New Year’s in Lusaka

[note: the next few posts will be jumping back a bit]

Who needs a city fireworks display when you can experience a city-wide fireworks extravaganza? That’s pretty much what happened in Lusaka at 12:00 on Jan 1, 2013.

I should have known as much when I saw the dozens of street vendors walking by our vehicle selling fireworks in the New Year’s Eve afternoon traffic. Most memorable were the long tubes boasting a dozen or more rockets in one convenient container. But instead I was slightly incredulous, since I have never seen a firework sold in such a casual manner. Especially in Africa. In fact, I assumed large-scale fireworks were illegal everywhere but in those off-the-highway warehouses in South Carolina, and that the ‘rockets’ being sold along the street in Lusaka were nothing more than fancy firecrackers.

Apparently not.

We didn’t make any plans to herald in the new year, since Steve and I had a bus to catch the next morning for Kapiri Mposhi. So we went to bed early. But it seems that when you are in Lusaka, sleeping through the new year is not an option. At midnight I was woken up by the sound of an all-out military assault on the city. Artillery exploding, missiles whistling through the air… it took a moment for me to register that these were all the fireworks I had seen just a few hours before, now joyfully exploding all over the city. I was too tired to get up and try to view the fireworks, so I contented myself with imagining what they must have looked like.

I’m not sure if it was the rain that started up, or if everyone began to run out of their fireworks, but the noise finally began to subside and I drifted back to sleep with visions of a thousand fireworks sparkling over the city.

ok, this is not lusaka, but it’s pretty much how the fireworks looked in my imagination.

It’s times like this that I am reminded of one of the things I love about Africa (at least, the part of Africa I am familiar with, which is small). It’s that all-encompassing and unplanned, yet somehow ordered chaos, so creative and expressive. Maybe I’m used to it, but it doesn’t feel overwhelming to me, only alive and grandly uncontainable.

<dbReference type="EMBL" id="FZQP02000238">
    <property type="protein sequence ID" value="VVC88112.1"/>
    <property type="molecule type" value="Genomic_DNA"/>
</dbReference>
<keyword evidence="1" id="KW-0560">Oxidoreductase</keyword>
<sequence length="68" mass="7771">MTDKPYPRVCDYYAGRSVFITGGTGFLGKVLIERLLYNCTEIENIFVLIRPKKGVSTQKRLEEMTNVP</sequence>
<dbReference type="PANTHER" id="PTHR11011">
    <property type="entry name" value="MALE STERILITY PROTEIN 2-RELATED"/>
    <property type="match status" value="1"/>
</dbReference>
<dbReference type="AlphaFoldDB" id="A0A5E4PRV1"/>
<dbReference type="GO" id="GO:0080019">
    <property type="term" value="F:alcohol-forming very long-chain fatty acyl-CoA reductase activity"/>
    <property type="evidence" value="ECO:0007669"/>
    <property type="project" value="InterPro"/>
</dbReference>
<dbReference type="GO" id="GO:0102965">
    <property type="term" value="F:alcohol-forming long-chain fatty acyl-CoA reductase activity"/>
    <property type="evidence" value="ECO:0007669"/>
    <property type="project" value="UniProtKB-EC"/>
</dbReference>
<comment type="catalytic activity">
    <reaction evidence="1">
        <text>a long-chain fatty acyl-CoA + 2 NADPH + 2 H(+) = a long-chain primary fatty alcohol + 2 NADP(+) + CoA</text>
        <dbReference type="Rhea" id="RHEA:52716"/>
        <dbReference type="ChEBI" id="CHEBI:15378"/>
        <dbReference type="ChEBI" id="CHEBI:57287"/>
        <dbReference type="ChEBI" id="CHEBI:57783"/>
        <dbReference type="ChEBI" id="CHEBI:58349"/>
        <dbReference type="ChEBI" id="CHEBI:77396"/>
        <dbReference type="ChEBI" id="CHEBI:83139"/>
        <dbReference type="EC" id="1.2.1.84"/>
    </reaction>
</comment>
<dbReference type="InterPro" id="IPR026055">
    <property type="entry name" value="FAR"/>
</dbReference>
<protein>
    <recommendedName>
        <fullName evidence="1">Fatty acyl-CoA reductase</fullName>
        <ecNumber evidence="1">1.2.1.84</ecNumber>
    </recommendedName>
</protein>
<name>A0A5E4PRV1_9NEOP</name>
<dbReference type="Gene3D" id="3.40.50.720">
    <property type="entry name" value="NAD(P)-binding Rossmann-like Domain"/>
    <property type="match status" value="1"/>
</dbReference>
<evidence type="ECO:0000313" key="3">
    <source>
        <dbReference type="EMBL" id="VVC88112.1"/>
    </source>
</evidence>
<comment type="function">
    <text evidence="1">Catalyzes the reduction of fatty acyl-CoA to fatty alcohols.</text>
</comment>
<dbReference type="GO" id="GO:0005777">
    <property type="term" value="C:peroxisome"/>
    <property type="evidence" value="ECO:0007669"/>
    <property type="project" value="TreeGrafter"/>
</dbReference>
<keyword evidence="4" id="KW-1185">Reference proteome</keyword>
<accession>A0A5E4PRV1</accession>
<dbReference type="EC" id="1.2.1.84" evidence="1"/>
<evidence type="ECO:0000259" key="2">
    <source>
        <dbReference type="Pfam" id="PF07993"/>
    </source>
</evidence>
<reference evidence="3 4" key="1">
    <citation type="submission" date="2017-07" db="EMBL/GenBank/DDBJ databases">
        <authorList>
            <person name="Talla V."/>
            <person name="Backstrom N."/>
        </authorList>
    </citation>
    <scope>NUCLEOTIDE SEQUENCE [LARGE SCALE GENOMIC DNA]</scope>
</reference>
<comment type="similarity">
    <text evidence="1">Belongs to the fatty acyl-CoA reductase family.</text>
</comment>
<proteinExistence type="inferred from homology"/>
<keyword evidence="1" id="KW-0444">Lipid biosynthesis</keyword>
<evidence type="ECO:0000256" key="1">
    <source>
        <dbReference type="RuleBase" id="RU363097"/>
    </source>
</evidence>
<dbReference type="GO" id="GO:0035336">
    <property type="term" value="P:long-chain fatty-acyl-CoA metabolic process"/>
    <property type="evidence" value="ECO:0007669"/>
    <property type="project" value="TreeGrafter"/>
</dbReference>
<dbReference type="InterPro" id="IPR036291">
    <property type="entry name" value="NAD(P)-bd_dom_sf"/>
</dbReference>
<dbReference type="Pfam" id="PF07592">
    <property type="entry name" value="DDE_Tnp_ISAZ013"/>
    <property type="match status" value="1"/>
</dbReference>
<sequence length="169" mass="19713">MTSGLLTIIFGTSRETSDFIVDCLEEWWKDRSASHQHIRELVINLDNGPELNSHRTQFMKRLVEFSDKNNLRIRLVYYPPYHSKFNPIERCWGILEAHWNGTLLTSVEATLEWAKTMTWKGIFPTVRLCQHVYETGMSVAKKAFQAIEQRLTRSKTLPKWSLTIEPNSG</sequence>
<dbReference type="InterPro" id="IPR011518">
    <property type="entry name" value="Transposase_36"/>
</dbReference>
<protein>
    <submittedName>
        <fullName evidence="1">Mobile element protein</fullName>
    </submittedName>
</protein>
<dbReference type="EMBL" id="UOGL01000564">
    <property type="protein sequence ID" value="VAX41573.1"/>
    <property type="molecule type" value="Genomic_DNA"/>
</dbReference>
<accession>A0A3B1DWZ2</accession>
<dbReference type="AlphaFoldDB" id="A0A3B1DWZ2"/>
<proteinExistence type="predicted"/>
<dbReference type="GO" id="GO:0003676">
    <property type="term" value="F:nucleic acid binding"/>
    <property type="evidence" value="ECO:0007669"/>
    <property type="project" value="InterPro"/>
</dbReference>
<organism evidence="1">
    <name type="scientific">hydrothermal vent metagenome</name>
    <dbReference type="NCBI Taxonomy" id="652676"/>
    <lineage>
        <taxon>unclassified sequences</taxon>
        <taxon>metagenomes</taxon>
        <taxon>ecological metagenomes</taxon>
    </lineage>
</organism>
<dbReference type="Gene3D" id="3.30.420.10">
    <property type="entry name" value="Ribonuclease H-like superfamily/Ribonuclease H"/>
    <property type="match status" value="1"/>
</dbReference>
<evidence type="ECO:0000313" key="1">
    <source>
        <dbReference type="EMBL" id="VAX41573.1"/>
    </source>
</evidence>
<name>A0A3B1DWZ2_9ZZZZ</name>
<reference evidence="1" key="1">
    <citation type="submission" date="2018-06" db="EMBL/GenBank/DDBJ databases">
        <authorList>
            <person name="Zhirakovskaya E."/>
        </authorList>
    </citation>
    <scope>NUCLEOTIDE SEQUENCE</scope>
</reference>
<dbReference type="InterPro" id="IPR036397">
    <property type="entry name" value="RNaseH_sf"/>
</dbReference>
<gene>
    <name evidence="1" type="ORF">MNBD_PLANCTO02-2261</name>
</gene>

I think back to my experiences with fireworks in the US. Fifteen minutes sitting on a lawn watching a well-planned and neatly-executed fireworks display is nice. It begins on time and ends with a bang. But imagine the splendid chaos of a thousand families lighting up the city with their own personal display. Starting a few minutes before midnight, of course. Completely uncoordinated and unpredictable, but magnificent, nonetheless.

Of course, there is a downside to this kind of chaos – in the case of fireworks, there are valid public health reasons to restrict and control their usage (take the club fire in Brazil, as a tragic example). But for the areas that aren’t such a big deal, in the daily-life kinds of things, I prefer dirt to concrete, and an overgrown plot of wildflowers and vines to a city park. More room for surprise, improvisation, imagination. This part of Africa is full of that, and I miss it every time I leave.

[photo compliments of my dad]

[photo compliments of my dad]

Kapiri Mposhi to Dar Es Salaam

Sorry, there are a lot of photos from our trip. But the idea was to give you a sense of the change of landscape as we travelled north.

Day 1 : Jan 1, 2013

I only got some photos of an awesome thunderstorm we saw while waiting at a station at around 9 pm.


Day 2 : Jan 2, 2013

Half the day in Zambia, the other half in Tanzania, with an extended 2 hour stop in Mbeya (Tanzania) to do some maintenance on our engine.


Day 3 : Jan 3, 2013


For our return to Tanzania, we decided to take the train. This first necessitated a 3 hour bus ride north of Lusaka, to the small town of Kapiri Mposhi, since there is no direct train from the capital of Zambia to the capital of Tanzania. Don’t ask me why.

As soon as we stepped off the bus in Kapiri Mposhi, we were literally mobbed by taxi drivers offering their service to take us to the train station, which is a kilometer or two from the bus station. Thankfully we had read the blogs about this particular trip, so we knew what to expect. The trick is to not let them carry any of your stuff. Otherwise you have no choice but to go with that taxi driver and hope he offers you a good price. So we staggered through the mob with our 1 suitcase, 2 backpacks, 2 boxes, and my purse, and managed to find a reasonable taxi to take us to the station.

The Tazara train station is a relic of the 70s, and probably hasn’t been touched since it was built. The entire project – stations and railway line – was completed in 1975, and was completely financed and executed by China. I love old buildings, so I wish I had been bolder with my camera. But sometimes one can get in trouble for taking photos of official buildings in Africa, so I didn’t pull my huge DSLR out. However, Steve did manage to get some photos with our point and shoot.







When we bought our tickets, we had to purchase a second class sleeper compartment because the first class compartments were already full. This meant paying for 6 beds instead of 4. I had tried to set my expectations relatively low about this train ride, but was still surprised by the cramped dimensions of our compartment. This feeling was compounded by our luggage, which was starting to feel excessive at this point.